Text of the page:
Florida has put a man to death with an anaesthetic never used before in a US lethal injection.
Mark James Asay, 53, is the first white inmate to be executed in the state for killing a black man since the 1970s, the Death Penalty Information Centre said.
He was pronounced dead at 6.22pm local time on Thursday at the state prison in Starke.
Asay received a three-drug injection that began with the anaesthetic etomidate, criticised by some as being unproven in an execution.
It replaced midazolam, which became harder to acquire after many drug companies began refusing to provide it for executions.
Asked whether he wanted to make a final statement before his execution, Asay said: "No sir, I do not. Thank you."
Michelle Glady, a spokeswoman for the corrections department, said there was no complication in the procedure and that Asay did not speak during it.
Asay had been on death row since 1988 for shooting dead two men in Jacksonville.
The landmark decision to execute him was made by Florida's Supreme Court, which effectively outlawed capital punishment for 15 years from 1964.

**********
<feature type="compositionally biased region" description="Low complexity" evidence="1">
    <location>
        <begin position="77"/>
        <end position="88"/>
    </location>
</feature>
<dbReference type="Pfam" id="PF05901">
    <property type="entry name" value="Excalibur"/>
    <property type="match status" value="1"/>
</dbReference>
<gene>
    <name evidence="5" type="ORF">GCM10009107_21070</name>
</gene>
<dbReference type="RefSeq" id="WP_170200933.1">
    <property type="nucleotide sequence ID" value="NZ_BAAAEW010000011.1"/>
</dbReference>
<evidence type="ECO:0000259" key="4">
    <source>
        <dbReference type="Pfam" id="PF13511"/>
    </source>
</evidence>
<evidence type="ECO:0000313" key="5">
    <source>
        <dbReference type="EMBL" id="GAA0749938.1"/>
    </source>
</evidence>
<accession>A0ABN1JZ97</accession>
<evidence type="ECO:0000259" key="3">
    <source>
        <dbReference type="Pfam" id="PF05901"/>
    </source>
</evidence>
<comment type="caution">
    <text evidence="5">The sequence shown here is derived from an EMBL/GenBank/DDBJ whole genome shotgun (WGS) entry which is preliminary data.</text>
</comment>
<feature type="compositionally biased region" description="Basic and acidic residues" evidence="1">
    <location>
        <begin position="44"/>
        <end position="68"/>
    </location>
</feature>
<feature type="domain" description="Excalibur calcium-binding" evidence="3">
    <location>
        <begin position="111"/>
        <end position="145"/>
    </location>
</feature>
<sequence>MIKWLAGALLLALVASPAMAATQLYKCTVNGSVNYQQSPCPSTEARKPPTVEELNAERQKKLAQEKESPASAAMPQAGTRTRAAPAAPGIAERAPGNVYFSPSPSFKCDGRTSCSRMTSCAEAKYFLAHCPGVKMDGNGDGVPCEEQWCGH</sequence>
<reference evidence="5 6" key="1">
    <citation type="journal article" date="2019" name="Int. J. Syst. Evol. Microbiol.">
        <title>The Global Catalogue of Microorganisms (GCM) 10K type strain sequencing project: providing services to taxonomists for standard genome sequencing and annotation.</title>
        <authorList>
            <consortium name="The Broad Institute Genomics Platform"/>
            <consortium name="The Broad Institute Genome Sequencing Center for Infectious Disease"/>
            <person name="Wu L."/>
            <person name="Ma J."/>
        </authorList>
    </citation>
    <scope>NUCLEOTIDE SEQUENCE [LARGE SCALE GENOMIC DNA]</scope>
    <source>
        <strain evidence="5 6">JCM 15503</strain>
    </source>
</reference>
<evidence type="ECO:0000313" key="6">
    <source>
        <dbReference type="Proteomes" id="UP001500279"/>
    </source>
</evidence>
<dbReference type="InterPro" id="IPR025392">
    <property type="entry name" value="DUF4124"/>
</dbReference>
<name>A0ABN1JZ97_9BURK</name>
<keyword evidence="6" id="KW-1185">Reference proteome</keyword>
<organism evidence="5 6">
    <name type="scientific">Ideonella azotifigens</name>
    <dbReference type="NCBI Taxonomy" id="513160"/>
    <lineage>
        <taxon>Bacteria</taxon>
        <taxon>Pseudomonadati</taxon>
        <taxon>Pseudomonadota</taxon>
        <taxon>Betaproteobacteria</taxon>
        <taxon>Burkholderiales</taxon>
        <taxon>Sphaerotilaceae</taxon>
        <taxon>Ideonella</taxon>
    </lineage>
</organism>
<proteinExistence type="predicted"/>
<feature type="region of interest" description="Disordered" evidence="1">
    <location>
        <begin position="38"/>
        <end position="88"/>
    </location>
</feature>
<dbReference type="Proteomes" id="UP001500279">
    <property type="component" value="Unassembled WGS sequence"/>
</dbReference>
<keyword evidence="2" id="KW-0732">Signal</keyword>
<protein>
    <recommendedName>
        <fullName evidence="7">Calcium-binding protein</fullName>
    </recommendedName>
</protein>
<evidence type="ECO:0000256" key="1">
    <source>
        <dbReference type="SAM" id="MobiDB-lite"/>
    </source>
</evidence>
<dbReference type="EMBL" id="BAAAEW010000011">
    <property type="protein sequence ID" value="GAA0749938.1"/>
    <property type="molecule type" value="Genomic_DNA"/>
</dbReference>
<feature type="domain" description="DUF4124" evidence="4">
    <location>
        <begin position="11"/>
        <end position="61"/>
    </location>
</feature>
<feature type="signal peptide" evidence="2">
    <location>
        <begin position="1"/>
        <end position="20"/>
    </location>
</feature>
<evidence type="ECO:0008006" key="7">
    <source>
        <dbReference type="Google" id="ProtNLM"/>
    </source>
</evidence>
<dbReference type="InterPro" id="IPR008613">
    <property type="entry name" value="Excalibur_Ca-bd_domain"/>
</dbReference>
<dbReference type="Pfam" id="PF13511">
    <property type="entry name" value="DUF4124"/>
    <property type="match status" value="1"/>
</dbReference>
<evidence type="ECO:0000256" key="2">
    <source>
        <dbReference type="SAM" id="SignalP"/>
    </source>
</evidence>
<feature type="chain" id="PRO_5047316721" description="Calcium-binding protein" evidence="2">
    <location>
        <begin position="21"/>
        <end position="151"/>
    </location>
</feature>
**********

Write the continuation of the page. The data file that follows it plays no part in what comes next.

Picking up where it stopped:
But while 90 men and two women have been executed since it was ruled lawful again, the latest case has become a historic one.
One state Supreme Court judge said Asay was the "proverbial guinea pig".
Justice Barbara Pariente said the drug used to kill him had violated a key constitutional protection against cruel or unusual punishment.
She voted to halt the execution but was defeated by a majority of colleagues who allowed it to go ahead.
Asay's legal team said the chemical causes pain before it takes hold.
They added it causes involuntary body movements that make it difficult for prison staff to know "when the guy is conscious".